were still in force at the critical moment. This examination
must be left to the individual defence counsel. But if the
German Reich did attack in an individual case in breach of a
non-aggression pact which was still valid, it committed an
offence in International Law and is responsible therefore
according to the rules of International Law regarding
offences in International Law.

But only the Reich. Not the individual, even if he were the
head of the State. This is beyond all doubt according to the
existing International Law. It is unnecessary even to speak
about this. For up to the most recent times not even the
possibility has been mentioned, either in the Manchurian, or
in the Italo-Abyssinian or in the Russo-Finnish conflict, of
instituting criminal proceedings against those people who
were responsible, on the Japanese, Italian or Russian side,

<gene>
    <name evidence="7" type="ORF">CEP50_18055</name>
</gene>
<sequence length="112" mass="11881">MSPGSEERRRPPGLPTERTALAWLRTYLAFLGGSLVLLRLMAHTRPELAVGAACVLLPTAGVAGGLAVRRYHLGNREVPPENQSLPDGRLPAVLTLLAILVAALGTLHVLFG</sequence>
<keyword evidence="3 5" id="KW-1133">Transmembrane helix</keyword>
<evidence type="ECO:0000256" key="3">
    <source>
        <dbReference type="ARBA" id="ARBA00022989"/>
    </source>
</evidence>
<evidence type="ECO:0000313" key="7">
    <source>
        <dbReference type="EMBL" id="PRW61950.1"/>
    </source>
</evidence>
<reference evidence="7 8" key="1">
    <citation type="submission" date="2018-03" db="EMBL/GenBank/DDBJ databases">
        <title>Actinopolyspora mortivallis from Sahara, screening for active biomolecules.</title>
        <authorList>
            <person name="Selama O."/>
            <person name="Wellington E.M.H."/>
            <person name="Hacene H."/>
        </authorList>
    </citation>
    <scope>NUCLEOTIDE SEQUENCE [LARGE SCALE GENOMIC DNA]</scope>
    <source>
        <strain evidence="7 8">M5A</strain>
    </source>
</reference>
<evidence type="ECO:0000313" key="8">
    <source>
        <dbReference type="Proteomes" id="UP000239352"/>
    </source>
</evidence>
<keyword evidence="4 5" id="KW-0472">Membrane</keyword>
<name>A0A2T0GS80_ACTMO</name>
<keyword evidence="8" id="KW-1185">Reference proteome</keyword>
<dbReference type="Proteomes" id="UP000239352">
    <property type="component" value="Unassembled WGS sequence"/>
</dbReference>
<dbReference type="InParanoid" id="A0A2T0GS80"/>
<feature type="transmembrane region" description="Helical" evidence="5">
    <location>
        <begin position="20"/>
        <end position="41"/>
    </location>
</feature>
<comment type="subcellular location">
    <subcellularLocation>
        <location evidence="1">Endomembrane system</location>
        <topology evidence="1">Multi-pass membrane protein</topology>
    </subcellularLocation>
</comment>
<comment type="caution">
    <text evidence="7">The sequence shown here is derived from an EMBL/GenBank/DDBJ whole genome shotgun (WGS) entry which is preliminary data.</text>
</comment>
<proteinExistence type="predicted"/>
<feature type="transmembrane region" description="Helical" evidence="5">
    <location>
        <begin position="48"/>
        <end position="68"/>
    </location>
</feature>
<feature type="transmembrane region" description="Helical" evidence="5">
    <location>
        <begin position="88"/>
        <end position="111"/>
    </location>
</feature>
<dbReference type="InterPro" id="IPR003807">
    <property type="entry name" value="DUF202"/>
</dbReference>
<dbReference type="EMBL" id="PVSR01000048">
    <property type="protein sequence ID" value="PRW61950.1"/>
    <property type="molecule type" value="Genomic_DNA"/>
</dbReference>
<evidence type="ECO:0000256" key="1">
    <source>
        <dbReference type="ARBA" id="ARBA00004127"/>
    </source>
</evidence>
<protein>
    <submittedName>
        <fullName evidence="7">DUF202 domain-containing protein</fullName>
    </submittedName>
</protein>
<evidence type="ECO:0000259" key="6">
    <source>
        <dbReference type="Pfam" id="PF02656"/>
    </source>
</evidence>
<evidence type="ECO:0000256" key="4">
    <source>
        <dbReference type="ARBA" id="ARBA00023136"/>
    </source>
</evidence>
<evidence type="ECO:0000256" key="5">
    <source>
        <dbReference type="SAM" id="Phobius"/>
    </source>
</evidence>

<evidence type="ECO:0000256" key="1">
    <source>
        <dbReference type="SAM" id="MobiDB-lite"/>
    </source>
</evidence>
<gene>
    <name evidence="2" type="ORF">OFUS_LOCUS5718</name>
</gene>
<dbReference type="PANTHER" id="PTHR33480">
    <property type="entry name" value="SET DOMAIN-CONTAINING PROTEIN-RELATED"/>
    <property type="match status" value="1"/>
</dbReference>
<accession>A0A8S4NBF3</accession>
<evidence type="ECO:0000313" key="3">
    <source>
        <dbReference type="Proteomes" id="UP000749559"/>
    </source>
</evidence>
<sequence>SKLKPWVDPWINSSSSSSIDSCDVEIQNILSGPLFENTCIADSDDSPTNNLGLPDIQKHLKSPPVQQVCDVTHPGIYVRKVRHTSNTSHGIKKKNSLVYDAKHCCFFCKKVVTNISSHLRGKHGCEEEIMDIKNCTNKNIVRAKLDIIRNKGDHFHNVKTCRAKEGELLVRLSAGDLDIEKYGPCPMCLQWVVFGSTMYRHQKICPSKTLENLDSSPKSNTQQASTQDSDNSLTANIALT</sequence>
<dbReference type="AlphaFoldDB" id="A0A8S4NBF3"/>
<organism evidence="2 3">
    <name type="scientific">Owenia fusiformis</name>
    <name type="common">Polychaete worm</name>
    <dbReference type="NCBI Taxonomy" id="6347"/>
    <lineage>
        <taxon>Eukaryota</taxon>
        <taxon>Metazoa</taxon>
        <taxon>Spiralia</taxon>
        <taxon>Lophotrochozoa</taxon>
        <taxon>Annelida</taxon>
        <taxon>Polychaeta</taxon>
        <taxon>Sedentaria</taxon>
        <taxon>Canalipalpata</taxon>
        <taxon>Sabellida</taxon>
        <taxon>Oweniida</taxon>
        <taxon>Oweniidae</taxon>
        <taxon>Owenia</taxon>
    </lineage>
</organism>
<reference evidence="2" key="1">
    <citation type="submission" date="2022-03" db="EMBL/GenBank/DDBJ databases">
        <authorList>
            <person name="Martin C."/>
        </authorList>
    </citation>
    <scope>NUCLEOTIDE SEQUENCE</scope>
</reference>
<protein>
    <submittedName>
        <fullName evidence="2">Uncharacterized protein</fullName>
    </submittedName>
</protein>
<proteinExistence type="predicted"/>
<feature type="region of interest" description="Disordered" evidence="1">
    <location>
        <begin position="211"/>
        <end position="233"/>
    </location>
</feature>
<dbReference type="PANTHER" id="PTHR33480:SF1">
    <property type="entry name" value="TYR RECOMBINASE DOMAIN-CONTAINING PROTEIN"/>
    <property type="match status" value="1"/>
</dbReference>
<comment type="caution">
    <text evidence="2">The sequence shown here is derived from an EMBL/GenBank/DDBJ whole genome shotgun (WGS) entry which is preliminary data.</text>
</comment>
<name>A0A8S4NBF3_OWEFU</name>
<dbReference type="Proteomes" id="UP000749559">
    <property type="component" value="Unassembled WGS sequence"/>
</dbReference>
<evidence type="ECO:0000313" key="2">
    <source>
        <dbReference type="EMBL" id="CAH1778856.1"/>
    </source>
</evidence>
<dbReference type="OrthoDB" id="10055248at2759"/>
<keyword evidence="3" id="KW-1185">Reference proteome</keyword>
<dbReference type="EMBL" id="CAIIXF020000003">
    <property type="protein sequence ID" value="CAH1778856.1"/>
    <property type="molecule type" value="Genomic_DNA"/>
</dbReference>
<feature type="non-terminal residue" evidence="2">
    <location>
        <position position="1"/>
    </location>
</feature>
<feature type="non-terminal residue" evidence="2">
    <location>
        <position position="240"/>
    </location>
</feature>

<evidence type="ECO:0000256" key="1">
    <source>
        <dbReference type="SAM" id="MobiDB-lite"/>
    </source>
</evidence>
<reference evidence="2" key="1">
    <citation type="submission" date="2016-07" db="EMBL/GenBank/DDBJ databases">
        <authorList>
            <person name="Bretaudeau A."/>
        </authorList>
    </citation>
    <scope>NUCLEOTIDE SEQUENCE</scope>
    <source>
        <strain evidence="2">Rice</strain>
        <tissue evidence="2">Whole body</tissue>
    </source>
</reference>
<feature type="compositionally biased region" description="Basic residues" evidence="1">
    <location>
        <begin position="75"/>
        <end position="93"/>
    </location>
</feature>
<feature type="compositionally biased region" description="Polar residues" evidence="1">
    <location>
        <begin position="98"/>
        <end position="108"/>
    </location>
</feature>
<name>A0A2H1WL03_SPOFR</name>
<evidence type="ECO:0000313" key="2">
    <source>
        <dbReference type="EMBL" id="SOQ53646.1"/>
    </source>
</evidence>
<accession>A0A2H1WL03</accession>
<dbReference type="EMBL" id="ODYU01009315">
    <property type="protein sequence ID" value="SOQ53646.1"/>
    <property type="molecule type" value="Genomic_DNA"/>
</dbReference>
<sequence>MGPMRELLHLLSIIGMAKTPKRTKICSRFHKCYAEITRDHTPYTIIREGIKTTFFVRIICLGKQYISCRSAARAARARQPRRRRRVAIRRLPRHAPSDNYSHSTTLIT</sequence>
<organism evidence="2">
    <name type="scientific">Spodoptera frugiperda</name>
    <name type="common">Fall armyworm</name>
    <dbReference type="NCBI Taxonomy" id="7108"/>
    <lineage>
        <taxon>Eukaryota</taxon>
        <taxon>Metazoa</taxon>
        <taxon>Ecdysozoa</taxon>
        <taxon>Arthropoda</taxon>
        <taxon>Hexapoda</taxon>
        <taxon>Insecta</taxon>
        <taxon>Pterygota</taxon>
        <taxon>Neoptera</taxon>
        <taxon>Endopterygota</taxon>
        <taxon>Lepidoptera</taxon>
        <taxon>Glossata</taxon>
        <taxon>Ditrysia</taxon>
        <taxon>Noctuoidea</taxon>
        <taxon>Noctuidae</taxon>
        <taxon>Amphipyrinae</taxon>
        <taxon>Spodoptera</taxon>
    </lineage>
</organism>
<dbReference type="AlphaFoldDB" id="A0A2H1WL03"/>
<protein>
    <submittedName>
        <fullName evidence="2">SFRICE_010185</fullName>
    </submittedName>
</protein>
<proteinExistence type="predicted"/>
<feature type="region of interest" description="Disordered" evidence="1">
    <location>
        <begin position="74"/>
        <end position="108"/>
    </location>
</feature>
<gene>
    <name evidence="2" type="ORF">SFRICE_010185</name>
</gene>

for planning, preparing, launching and waging war, or who
simply participated in these acts in any way. And it was
certainly not because matters had, paradoxically enough, not
been thought out to the end, that they were not prosecuted.
But they were not prosecuted because this cannot happen as
long as the sovereignty of States is the organisational
basic principle of the whole inter-State order.

THE PRESIDENT: I think this would be a convenient time to
break off.

(A recess was taken.)

DR. JAHRREISS: Should things reach the point where,
according to general world law, the men who participated in
the planning, preparation, launching and waging war
forbidden by International Law could be brought before an
international criminal court, the decisions regarding the
State's ultimate problems of existence would be subject to
super-State control. One could, of course, still call such
States sovereign, but they would no longer be sovereign. In
his paper of late 1943 which I have already mentioned
several times, and which he wrote after the Moscow
conference of 1st November, 1943, Kelsen again and again
repeats the phrase that in questions of breach of the peace,
the liability of individuals to punishment does not exist
according to the general International Law at present valid
and cannot exist on account of sovereignty.

For Europeans, at any rate, the State has, for the last four
centuries, above all since the ever more rapid advances made